Special Criminal Court clears way for McKevitt trial
The Special Criminal Court today paved the way for the trial of alleged Real IRA leader Mr Michael McKevitt to open early next year.
The court's three judges turned down an application by defence lawyers to be given access to documents relating to evidence due to be presented against Mr McKevitt.
Mr McKevitt (51) from Dundalk, Co Louth, is the first person to be charged with directing terrorism under the terms of legislation introduced by the Government in response to the 1998 Omagh attack, when 29 peopled died and more than 200 were injured. He is also accused of membership of an illegal organisation.
After today's reserved judgment - following a hearing earlier this month - Mr McKevitt's legal team indicated they were considering appealing against the decision.
In that hearing, the judges were told of concern among the authorities of the consequences of releasing papers about evidence due to be given by witnesses in the case.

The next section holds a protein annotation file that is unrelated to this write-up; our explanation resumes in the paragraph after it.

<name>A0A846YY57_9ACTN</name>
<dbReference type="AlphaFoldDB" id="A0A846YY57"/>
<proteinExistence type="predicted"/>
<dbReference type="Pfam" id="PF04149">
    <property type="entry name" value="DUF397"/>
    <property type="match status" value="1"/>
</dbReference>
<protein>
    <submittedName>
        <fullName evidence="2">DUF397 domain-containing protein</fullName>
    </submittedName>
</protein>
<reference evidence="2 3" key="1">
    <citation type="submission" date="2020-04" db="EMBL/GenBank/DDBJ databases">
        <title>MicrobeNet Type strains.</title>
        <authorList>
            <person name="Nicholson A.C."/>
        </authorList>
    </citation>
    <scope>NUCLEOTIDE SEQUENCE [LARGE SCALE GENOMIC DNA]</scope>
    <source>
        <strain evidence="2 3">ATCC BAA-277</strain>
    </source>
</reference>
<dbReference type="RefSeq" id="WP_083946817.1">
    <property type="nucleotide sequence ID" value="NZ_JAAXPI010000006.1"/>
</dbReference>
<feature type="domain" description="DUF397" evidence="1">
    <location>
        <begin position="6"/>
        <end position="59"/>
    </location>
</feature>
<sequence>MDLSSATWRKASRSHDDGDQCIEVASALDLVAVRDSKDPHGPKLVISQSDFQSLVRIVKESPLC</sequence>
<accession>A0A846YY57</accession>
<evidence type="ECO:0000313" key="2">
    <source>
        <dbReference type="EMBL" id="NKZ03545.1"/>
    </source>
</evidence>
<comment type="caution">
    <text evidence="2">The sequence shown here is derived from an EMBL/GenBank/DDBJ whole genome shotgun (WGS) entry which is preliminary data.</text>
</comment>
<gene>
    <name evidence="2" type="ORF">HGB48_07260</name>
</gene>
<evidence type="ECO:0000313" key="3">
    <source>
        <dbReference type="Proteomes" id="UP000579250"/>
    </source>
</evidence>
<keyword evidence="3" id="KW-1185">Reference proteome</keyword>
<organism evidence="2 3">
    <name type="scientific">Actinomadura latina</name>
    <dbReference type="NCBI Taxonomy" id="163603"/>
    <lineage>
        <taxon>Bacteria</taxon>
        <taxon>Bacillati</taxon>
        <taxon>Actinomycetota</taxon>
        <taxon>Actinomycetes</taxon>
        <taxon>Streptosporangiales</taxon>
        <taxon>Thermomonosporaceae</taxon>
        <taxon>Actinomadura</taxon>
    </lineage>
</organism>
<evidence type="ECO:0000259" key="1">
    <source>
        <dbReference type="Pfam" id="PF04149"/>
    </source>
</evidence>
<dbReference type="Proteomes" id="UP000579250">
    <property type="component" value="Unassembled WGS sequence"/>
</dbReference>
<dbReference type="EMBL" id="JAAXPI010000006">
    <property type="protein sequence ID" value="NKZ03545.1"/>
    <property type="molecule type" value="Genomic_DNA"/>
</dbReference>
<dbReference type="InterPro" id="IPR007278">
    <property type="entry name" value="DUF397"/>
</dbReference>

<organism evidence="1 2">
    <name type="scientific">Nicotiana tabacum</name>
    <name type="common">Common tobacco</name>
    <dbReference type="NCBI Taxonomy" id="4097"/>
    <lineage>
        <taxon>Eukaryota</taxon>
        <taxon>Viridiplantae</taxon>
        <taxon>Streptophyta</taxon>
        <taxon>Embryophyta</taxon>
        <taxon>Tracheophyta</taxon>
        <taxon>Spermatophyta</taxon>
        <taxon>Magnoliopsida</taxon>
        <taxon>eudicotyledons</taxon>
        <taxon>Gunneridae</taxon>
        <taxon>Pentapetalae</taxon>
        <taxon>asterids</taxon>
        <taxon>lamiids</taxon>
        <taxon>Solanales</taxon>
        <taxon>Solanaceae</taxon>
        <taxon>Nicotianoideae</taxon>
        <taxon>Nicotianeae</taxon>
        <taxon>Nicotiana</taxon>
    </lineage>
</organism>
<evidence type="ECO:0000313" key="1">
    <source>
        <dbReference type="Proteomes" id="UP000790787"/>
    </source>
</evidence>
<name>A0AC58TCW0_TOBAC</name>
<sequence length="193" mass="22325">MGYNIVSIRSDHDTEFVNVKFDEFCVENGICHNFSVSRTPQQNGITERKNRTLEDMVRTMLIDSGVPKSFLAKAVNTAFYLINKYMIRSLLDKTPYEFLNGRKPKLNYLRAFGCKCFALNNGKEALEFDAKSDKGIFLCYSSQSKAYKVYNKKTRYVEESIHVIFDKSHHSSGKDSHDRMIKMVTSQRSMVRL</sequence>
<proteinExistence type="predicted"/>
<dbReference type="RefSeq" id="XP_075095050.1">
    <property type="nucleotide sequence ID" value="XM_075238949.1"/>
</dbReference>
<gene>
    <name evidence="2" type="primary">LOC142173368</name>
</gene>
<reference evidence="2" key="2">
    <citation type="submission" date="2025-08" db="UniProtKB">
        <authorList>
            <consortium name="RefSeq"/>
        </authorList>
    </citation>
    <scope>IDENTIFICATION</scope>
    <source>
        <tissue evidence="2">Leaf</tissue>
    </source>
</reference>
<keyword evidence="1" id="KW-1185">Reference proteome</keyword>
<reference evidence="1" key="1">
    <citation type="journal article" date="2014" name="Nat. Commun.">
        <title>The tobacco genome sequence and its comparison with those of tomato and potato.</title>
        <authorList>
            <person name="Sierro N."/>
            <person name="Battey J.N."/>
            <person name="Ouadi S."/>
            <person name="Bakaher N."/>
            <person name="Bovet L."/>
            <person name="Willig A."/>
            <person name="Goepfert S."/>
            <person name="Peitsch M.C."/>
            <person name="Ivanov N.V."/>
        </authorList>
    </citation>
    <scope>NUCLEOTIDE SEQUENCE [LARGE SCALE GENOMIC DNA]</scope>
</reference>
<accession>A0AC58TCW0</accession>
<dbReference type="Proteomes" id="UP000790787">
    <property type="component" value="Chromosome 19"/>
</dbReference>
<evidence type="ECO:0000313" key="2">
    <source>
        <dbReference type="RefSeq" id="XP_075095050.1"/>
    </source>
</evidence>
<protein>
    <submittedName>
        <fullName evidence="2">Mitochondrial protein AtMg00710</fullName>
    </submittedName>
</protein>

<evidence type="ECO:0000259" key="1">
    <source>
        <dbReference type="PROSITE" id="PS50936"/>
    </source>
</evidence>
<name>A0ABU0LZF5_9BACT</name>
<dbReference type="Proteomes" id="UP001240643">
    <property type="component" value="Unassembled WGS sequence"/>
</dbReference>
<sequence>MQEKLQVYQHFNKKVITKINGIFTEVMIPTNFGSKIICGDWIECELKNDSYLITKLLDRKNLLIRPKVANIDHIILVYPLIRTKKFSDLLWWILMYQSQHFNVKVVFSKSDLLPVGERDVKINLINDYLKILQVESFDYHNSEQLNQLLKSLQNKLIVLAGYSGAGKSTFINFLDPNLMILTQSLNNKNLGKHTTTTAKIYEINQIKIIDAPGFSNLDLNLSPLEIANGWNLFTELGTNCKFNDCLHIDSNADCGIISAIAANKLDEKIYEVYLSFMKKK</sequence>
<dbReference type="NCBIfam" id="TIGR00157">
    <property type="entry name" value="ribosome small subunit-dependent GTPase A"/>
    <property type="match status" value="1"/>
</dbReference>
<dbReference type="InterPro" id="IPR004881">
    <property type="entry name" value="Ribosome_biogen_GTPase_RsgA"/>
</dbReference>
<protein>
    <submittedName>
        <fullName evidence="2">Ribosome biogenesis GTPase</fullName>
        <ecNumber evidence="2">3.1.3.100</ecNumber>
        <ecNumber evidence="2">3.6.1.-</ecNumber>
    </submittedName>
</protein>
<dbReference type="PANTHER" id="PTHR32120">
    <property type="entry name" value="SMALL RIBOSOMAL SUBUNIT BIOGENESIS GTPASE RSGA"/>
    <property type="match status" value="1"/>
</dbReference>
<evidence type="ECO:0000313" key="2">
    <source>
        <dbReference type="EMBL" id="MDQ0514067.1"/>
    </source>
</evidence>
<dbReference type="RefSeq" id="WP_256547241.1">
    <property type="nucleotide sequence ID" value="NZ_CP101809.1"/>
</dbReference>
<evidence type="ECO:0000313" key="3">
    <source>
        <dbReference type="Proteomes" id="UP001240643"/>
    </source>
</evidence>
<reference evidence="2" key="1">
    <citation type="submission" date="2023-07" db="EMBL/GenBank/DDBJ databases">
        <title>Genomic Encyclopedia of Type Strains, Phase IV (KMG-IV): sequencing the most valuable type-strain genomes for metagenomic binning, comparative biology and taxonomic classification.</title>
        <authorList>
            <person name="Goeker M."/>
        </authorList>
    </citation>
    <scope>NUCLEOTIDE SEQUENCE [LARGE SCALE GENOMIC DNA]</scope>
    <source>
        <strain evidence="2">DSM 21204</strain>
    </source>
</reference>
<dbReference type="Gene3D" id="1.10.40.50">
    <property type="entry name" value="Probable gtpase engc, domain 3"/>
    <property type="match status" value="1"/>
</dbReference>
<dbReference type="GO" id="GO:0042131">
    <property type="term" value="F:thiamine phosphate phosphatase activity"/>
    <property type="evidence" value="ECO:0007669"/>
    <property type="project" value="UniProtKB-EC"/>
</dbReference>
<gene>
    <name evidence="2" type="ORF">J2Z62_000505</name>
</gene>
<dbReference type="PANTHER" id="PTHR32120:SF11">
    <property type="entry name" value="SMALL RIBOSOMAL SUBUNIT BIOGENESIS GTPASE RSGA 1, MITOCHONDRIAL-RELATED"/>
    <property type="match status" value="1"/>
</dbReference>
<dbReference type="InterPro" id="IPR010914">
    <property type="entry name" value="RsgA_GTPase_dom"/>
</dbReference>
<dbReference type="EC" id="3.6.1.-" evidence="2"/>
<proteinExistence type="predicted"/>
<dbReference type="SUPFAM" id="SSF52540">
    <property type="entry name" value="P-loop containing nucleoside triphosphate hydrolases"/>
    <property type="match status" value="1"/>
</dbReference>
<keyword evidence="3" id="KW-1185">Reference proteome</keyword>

Particular fears were spelled out for the safety of key witness Mr David Rupert and members of his family.
Garda superintendent Martin Callinan told of "several attempts" by the Real IRA to trace Mr Rupert, an American recruited by the FBI and British intelligence to relay information to them after infiltrating dissident republican groups.
He is said to have demanded a two million dollar deal to testify against Mr McKevitt.
Supt Callinan said there was a "real and very substantive" threat to Mr Rupert and added: "I have no doubt of the lengths the Real IRA will go identifying people who supply information to the Gardai and the retribution that follows."